Dynaco ST70 amp with VTA ST-70 CCS driver board

The VTA ST-70 driver board is a replacement for the venerable Dynaco 70 (tube amp) driver board. Read about it from the designer: http://www.tubes4hifi.com/ST70.htm
This page documents this upgrade as the driver board was installed.

The design is solid and well regarded, and as a bonus, it cleans up the under chassis wiring considerably. For example, the the negative voltage bias supply and a trim pot to set each output tubes idle current is all onboard now. (Separate trimmers negates the need for closely matched for plate current output tubes.)

PCB Build tips:

The PCB assembly notes are simple and clear, the PCB is well made and clearly labeled so it goes together quickly.
– For a pro look, arrange the resistors to read in the same direction, and make sure the capacitor values are visible.
– Space the power resistors off of the board about 0.1″. This avoids burning the board and allows max air cooling for the resistors.
– I chose to put the electrolytics and coupler capacitors on the bottom side of the board to get them away from the the heat of the tubes. (See pics below)

– I’ve long been a fan of Solens caps for couplers in Dyna tube amps. Here, I used 2 for the 0.1uF driver to phase splitter and I used 4 1.0uF for the ‘splitter to output’ couplers. The larger values should flatten the bass response a bit from the stock values.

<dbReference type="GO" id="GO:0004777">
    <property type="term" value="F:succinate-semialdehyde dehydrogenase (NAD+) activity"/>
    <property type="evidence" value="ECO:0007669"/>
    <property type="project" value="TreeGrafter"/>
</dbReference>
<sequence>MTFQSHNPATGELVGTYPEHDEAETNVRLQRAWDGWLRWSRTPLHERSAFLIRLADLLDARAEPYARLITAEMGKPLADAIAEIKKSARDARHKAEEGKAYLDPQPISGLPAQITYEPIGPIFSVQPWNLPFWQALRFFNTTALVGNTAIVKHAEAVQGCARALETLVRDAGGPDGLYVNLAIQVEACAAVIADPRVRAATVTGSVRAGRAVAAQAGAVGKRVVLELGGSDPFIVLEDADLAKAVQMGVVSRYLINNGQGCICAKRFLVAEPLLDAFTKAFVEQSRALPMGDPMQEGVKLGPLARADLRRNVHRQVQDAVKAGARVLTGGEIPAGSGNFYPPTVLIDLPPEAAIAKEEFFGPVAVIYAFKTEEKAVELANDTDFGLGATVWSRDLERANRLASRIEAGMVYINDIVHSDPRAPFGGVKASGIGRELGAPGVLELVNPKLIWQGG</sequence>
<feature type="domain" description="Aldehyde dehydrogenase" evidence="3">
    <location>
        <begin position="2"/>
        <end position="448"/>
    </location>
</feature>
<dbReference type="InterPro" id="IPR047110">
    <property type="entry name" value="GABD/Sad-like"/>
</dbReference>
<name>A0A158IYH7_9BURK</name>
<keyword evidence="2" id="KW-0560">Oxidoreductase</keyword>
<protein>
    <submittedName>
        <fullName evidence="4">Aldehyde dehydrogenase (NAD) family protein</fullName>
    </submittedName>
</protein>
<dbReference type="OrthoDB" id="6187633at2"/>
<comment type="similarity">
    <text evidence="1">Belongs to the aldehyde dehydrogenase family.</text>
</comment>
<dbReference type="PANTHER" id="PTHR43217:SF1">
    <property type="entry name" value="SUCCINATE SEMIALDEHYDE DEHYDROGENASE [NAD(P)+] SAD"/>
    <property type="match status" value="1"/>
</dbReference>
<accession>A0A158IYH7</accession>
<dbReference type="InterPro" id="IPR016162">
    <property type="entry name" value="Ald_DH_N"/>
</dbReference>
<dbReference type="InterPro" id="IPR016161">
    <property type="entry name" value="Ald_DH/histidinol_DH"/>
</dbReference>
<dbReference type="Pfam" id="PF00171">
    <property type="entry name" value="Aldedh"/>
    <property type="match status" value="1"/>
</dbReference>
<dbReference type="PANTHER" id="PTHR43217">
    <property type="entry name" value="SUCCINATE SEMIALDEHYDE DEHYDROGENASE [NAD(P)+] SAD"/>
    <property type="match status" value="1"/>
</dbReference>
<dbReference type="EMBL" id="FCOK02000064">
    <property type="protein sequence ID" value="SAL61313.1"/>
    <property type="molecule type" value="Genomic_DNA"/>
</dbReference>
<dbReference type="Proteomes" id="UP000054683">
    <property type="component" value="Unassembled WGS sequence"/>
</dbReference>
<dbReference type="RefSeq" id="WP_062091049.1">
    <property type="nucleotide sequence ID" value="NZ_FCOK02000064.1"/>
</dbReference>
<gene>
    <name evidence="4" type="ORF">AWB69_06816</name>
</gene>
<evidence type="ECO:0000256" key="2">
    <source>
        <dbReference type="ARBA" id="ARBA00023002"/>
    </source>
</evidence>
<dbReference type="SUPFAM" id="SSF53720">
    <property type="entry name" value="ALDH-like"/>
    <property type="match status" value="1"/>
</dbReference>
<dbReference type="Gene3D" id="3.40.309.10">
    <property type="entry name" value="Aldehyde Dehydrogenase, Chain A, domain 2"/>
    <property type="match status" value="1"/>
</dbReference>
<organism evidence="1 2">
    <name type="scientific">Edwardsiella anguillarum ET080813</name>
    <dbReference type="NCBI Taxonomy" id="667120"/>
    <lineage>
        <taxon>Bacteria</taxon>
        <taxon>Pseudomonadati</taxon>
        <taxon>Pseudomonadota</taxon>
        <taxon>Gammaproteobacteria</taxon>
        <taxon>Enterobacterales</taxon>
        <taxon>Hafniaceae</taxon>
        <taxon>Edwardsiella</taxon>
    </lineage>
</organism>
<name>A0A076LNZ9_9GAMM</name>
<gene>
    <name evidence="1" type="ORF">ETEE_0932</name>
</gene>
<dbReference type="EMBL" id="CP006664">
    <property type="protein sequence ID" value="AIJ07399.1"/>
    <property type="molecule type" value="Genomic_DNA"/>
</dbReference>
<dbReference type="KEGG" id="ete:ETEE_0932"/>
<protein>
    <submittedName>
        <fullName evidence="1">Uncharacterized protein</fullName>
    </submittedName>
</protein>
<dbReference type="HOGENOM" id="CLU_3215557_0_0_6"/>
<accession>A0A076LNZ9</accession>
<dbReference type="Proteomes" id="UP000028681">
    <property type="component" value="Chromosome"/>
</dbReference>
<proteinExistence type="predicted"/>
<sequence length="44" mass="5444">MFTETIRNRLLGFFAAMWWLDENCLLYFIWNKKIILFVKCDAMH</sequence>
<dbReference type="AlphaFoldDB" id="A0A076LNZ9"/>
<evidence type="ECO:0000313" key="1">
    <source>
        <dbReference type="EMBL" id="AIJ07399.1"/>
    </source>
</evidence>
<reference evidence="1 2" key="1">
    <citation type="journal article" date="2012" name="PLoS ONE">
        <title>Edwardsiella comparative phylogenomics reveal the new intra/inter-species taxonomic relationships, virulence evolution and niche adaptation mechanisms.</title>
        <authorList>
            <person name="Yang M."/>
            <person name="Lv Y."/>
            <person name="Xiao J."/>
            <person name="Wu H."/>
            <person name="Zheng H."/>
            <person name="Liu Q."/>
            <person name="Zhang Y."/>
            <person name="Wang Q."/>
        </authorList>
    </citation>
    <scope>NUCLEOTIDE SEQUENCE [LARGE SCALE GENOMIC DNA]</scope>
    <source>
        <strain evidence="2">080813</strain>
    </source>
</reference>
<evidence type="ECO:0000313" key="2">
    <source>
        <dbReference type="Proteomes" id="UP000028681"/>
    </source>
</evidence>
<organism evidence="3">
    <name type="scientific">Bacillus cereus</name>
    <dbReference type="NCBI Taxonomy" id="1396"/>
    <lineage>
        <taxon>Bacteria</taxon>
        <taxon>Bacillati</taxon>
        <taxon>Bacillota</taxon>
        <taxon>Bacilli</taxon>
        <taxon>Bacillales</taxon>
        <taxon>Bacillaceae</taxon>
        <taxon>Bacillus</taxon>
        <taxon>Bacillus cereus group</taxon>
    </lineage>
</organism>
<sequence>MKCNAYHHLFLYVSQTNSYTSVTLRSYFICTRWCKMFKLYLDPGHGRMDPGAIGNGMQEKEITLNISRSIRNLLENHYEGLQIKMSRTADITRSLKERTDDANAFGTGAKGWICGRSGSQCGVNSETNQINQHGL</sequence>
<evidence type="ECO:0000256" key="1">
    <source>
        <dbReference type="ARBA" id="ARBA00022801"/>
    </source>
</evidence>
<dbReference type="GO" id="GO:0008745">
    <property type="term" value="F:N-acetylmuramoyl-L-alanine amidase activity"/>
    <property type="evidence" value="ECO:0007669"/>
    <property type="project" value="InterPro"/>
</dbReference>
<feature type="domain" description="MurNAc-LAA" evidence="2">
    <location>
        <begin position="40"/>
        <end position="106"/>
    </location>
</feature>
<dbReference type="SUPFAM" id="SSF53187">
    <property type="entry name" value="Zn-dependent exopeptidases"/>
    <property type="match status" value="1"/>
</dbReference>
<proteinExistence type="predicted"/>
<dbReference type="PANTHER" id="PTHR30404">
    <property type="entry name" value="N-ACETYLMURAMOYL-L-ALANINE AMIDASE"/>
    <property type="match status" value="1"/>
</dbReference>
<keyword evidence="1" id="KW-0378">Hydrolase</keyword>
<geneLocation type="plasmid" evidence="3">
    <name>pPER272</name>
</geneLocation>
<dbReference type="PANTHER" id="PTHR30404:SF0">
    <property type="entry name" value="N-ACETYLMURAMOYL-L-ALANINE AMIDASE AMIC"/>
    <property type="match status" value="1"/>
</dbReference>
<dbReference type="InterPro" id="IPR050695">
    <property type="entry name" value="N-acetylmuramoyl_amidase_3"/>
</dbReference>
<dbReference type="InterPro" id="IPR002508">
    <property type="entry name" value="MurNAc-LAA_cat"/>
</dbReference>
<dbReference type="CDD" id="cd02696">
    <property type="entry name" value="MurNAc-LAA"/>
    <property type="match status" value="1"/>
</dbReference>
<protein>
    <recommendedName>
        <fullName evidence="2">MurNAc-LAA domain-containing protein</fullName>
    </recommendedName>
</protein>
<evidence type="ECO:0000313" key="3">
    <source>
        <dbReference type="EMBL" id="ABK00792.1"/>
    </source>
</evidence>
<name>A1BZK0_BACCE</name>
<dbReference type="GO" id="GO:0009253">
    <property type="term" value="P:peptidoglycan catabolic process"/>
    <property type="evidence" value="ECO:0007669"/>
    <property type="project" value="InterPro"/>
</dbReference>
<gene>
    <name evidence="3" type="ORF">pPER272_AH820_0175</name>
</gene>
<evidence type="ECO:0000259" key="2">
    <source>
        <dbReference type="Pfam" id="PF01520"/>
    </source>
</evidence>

ED NOTE: How much better? Hmmm, need to build second board with default values and see!)


Here’s what my finished chassis looks like from the top.
Observe the old bias pots are unused and removed with this upgrade.
I put both banana and pin tip jacks to fill the holes, wired to the star ground point. This is useful for setting the idle current, bench testing, debugging ground loops, and so forth.
Also added are 4 more pin jacks (red) for setting the idle current per tube.

The underside now looks like this.

You can clearly see the pin jacks, cleaned up wiring, and a few other safety and reliability mods here too. Refer to my general Dynaco 70 page for more details on the mods: Vacuum Tube Audio – Dynaco


I ordered some NOS 6189’s from AES. While they were in transit, I used some old 12AU7’s I had laying around. (They measured fine on my Hickok 600A tester.)
The rectifier tube is one of my precious original Mullards, and the EL-34 outputs are new, current production JJ’s. On first power up, everything looks good, the amp biased up to a 40mA idle, and a sine wave looked clean.

After about 1 hour of run-in, here’s what THD vs frequency looks like at 1 watt.

THD vs power:

Some scope photos…

Square waves at 2 watts looks like:

Dyna/VTA-70 at 2 watts, 440 Hz

Dyna/VTA-70 at 2 watts, 10kHz

These are good results overall. The difficult square wave test shows a tiny bit of overshoot at 440 Hz, and the 10 kHz pattern is quite good too.

The THD is a tad higher overall then I would like, especially in the right channel at low frequencies. I’ll recheck when the 6189 tubes arrive, but this is probably the output tubes being under biased a bit.

Yay! The 6189s arrived (thanks AES!), and I also upped the idle current to 45 mA per tube.
This combination yields this sweep of frequency vs THD response at 1 watt
The frequency response scale is +/-1 dB (left side numbers)
The THD scale is 0 to 1% (right side numbers).

These measurements are now quite good.